Supplementary feeding in semi-intensive aquaculture has to be considered in the perspective of the past-and future trends of the industry. Moreover, the treatment will be meaningful only if supplementary feeding is considered in the context of other strategies that are prevalent in Asian aquaculture which directly or indirectly reduce nutritional deficiencies. In this paper an endeavour is made to address these issues and in particular in the context of the envisaged growth of the industry.
GENERAL TRENDS IN ASIAN AQUACULTURE
The development of semi-intensive aquaculture (to be defined later) in Asia and the Pacific, and in tropical Asia were recently reviewed by Csavas (1989) and Bailey and Skladany (1991) respectively. A majority of the recent reviews however, have tended to highlight the growth of shrimp and carnivorous finfish culture, particularly from the point-of-view of the aquafeed industry and its potential problems (Wijkstrom and New 1989; New 1991). In this presentation an attempt will be made to focus on other aspects of the aquaculture industry in Asia which are of relevance to supplemental feeding.
The backbone of Asian aquaculture is finfish. Finfish contribute over 50% to the total aquaculture production in Asia (Table 1; Figure 1), and has been steadily increasing over the last five years. In addition, finfish production in Asia accounts for more than 80% of the world's total production of cultured finfish (Figure 2), and it ranks second in relative terms only to the cultured seaweed production of the world. In the latter case the cultured aquatic plant production of Asia contributes nearly 98% to the world's total.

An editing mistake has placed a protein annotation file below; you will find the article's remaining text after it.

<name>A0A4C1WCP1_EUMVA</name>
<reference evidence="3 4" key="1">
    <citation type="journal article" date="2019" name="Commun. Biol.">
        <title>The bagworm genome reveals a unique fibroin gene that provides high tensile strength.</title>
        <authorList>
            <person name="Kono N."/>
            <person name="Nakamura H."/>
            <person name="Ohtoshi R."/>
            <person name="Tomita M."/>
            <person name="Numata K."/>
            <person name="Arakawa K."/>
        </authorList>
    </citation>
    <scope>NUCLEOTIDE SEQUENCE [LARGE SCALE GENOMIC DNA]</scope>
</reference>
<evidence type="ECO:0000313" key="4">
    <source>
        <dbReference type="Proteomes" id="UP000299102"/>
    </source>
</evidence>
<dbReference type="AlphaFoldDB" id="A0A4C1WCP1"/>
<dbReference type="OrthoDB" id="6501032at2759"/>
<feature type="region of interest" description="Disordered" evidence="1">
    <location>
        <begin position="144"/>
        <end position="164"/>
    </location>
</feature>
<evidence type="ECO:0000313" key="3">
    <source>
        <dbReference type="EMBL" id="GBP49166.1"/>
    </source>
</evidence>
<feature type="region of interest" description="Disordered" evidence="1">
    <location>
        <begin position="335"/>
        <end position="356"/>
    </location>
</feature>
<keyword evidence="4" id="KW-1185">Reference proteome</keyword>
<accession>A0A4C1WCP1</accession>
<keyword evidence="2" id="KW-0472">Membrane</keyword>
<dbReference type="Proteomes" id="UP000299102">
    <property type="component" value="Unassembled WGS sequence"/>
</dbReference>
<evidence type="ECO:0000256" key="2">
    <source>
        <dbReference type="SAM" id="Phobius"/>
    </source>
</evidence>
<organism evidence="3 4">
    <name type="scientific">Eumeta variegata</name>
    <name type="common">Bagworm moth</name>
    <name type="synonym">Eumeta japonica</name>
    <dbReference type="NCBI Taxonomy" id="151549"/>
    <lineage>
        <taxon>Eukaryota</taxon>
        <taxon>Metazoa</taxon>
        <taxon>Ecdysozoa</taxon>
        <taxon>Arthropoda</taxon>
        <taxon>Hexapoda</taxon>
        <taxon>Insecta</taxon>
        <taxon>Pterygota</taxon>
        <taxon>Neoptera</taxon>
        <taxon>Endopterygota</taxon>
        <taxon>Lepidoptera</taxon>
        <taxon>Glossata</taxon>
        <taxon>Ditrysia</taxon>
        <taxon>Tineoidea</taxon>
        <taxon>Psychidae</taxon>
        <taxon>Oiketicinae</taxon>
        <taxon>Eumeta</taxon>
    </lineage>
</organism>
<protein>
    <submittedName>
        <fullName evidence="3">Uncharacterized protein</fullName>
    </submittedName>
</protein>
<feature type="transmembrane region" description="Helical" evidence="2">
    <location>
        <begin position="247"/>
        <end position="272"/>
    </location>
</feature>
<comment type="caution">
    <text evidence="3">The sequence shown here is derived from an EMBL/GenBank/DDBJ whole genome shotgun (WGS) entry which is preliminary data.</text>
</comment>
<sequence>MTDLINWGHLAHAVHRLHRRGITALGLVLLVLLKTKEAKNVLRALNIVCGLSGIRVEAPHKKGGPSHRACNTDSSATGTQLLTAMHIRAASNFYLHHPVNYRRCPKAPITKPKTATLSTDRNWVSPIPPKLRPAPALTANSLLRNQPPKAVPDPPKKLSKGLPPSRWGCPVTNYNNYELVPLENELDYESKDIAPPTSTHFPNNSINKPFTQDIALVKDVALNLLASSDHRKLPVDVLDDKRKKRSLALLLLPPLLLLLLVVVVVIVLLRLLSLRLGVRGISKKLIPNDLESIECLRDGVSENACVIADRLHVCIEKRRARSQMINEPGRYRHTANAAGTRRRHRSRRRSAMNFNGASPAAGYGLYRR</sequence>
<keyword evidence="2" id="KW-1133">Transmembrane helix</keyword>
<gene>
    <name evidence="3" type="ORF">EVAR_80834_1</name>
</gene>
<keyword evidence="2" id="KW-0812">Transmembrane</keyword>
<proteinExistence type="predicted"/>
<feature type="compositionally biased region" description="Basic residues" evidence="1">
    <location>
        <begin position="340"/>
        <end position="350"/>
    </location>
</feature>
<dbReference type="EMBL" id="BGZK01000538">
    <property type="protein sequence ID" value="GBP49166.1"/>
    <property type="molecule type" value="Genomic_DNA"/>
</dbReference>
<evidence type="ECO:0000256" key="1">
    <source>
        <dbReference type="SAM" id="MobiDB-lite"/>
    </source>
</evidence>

The mainstay of Asian aquaculture historically, as well as at present and in the foreseeable future, is non-carnivorous finfish (Table 2; Figure 3). The noncarnivorous finfish production in Asia has been increasing steadily, and presently (1989) contributes 90% to the total, cultured non-carnivorous finfish production of the world (Figure 4). On the other hand, the relative contribution of cultured carnivorous finfish production in Asia has been on the decline. The reason for this decline was addressed by Csavas (1990).
Csavas (1990) also focused on some of the key features of the Asian aquaculture industry, some of which are directly relevant to the present topic. Those concerning finfish and shrimp culture, the two practices in which supplementary feed and feeding are likely to have a direct bearing, are as follows:
very little hard data exist regarding the level of intensity of Asian aquaculture. Nevertheless, the typical freshwater culture systems are beyond doubt extensive or semi-intensive polycultural systems with some fertilization and supplementary feeding. This is reflected in the major species cultured and the average value of the product. For example in 1988 it was US$ 1.18/kg in developing countries of Asia, as opposed to US$ 3.21/kg elsewhere;
by and large freshwater aquaculture is a small-scale activity in Asia. A “small-scale activity” is not easily definable either. Perhaps in the present context small-scale can be considered as non-corporate culture activities which are single family owned and managed;
the development of non-carnivorous finfish production still shows an exponential growth, and has continued to exceed that of carnivorous species;